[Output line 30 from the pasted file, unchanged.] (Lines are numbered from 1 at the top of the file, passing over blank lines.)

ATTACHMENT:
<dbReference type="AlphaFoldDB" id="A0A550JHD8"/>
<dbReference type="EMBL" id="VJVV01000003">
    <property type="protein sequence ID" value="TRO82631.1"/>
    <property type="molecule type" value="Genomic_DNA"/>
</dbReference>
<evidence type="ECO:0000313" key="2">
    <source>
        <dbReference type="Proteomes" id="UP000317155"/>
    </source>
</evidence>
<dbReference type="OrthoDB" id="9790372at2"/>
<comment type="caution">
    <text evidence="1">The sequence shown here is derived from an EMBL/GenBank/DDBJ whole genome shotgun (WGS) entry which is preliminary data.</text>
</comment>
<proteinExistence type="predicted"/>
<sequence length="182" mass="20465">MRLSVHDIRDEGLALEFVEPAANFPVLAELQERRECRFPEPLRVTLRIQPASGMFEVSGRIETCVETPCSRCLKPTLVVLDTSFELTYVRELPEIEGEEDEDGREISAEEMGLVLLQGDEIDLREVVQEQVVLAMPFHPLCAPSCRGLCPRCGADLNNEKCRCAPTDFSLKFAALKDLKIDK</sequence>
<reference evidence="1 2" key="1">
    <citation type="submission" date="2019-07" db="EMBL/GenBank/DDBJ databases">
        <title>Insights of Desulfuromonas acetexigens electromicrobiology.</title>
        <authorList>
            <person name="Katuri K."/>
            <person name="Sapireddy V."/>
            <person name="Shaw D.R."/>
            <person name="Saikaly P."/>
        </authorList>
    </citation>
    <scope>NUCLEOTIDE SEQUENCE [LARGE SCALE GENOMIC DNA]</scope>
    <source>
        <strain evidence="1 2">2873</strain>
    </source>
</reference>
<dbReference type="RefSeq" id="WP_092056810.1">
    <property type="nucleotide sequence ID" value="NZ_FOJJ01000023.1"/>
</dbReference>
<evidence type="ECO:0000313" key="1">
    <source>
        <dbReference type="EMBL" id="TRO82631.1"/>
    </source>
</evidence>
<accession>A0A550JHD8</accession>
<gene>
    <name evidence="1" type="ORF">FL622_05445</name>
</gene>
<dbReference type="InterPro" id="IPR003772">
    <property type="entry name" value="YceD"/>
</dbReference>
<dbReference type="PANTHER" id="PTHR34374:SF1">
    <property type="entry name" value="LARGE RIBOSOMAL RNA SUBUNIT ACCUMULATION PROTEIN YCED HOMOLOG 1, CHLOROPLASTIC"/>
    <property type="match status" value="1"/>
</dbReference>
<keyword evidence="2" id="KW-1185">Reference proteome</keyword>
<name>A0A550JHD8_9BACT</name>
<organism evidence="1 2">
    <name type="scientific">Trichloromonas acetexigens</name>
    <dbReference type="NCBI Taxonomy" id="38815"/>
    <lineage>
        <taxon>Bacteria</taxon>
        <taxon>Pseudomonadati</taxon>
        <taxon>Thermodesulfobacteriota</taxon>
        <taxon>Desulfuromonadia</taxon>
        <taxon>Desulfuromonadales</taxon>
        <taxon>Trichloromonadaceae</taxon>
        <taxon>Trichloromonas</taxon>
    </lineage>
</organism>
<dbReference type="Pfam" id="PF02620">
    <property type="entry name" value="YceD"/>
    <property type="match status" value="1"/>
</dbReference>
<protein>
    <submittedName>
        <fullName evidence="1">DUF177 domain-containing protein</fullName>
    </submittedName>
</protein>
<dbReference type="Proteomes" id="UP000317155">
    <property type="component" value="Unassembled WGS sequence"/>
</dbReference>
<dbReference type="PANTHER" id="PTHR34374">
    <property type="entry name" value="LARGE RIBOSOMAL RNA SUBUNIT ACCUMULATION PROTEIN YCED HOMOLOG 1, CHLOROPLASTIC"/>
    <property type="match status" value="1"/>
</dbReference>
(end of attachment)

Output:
    </source>